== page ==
I’d like to think that a bit of Kindergarten can make its way into any grade. It was really when I taught Grades 5 and 6 that I learned to love the play-based/inquiry-based approach that is prevalent in the Kindergarten Program Document. These grades were the ones that eventually brought me back down to teaching Kindergarten … and loving it! But over the past couple of weeks, I’ve started to wonder if Kindergarten really is unique, and maybe we need to embrace and celebrate the differences.
At our school, educators are divided into PLCs (Professional Learning Communities) that span grades and include prep coverage teachers, Educational Assistants, and Early Childhood Educators. The thinking is that we can share experiences, learn from each other, and ultimately, better our program and benefit kids. I do believe that this is possible! As much as we may connect with each other during the school day, we rarely get a chance to see each other’s classrooms and learn about the multiple experiences provided for students. We all have different perspectives, having taught at various schools and in various grades over the years, so what we can bring to the table is often unique. I appreciate that we get these opportunities to connect and learn from each other.
Having taught numerous grades before, I’ve been privy to many conversations around preparing kids for what’s coming next. This discussion happens across all grades, but especially between Kindergarten and Grade 1. The play-based program in Kindergarten seems contrary to the structure of many Grade 1 classrooms, and the question is, are we doing enough to get them ready? I still stand by every point that I wrote in this last blog post, but now I’m wondering if there’s even more to consider. Do we need to accept that Kindergarten is different?
- Students are younger. What is developmentally appropriate in Kindergarten may not be true for other grades. We need to consider the developmental continuum that really is outlined so well in the ELECT Document.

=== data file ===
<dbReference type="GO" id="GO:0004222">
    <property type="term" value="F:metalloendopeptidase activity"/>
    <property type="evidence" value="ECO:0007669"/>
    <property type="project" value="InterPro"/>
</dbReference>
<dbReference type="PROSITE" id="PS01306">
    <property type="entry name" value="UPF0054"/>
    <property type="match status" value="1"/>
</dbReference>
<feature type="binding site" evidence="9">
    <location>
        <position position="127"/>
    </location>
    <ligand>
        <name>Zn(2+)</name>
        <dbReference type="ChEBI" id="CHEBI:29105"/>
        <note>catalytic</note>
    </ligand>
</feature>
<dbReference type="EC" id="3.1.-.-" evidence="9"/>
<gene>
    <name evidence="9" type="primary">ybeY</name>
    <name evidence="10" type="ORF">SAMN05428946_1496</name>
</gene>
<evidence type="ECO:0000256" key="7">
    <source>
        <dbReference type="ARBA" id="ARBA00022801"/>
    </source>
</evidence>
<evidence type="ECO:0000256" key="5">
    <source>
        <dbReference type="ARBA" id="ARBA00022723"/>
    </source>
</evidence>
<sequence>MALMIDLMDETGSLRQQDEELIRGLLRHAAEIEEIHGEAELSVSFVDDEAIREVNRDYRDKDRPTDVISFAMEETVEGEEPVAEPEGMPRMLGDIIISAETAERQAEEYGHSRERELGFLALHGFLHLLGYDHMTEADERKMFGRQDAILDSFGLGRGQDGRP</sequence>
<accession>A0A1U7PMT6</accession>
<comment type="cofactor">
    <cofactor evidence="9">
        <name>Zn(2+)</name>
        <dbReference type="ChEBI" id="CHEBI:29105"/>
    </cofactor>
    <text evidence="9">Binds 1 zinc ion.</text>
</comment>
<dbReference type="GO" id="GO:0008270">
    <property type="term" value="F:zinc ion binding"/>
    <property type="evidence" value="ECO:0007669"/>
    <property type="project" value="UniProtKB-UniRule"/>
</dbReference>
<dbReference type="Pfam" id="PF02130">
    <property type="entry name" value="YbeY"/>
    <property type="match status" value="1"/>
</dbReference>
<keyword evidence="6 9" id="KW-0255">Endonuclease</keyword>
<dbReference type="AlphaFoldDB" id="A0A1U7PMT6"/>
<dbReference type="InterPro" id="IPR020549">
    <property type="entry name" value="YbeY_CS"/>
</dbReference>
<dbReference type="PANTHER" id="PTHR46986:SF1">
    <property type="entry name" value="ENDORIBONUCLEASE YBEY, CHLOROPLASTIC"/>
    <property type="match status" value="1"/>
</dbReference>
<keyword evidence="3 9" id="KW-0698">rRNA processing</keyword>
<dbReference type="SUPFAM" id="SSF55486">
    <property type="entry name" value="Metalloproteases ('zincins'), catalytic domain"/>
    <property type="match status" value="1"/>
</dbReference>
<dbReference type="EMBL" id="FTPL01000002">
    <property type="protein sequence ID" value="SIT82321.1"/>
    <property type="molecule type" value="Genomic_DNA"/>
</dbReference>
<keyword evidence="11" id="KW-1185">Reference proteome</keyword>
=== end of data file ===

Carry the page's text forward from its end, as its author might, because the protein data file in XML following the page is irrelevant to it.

- We don’t give grades. There is no assessment of learning in our Growing Success Addendum, which also speaks to the fact that we are always looking at how assessment informs instruction versus as an evaluation of a task. This addendum speaks to the value of pedagogical documentation, and while this kind of documentation exists in other grades, it’s central to assessment in Kindergarten.
- We don’t have a “curriculum,” we have a “program.” Like Nancy Niessen, I think that the difference between these two terms is big and important. Reading her blog post helps clarify this.
- Our teaching exceeds academics. To a degree, this is true in all grades, but in Kindergarten, the amount of instruction around non-academic areas is huge. We teach children how to …
- solve problems,
- how to enter play,
- how to interact with each other,
- how to get dressed for outside,
- how to get undressed when they come in,
- how to neatly hang up their belongings and bring their things home with them,
- how to open containers,
- how to clean up after themselves,
- how to undo and do up buttons and zippers,
- how to go to the bathroom independently, and maybe even what to do when they’re in there. I have used many a doll and a potty in Kindergarten to teach the toileting process, and I know that I’m not the only one.
These are all important skills, and they’re ones that lead to success well beyond Kindergarten!
— Aviva Dunsiger (@avivaloca) December 1, 2015
Different isn’t bad. It’s a reality, and I think that it’s one that we need to accept. Expectations and pedagogy can vary significantly between Kindergarten and Grade 1, and I’ve often wondered if connecting K and 1 educators would change this. Maybe though there are reasons that these differences exist, and when children get to Grade 1, most of them are academically, socially, emotionally, and developmentally ready to tackle expectations beyond those introduced in Kindergarten.
I wonder if the value of these K/1 connections rests instead in learning and appreciating what each program has to offer and where students are at in these various grades. Possibly then we can also look at if there are instructional practices we can adopt to make transitions smoother for kids and to support students that may be at different academic, social, or developmental levels. What do you think and what have you tried? Many years ago, I used to say that I taught down in Kinderland. Is it possible that we really are — at least partially — in a world of our own?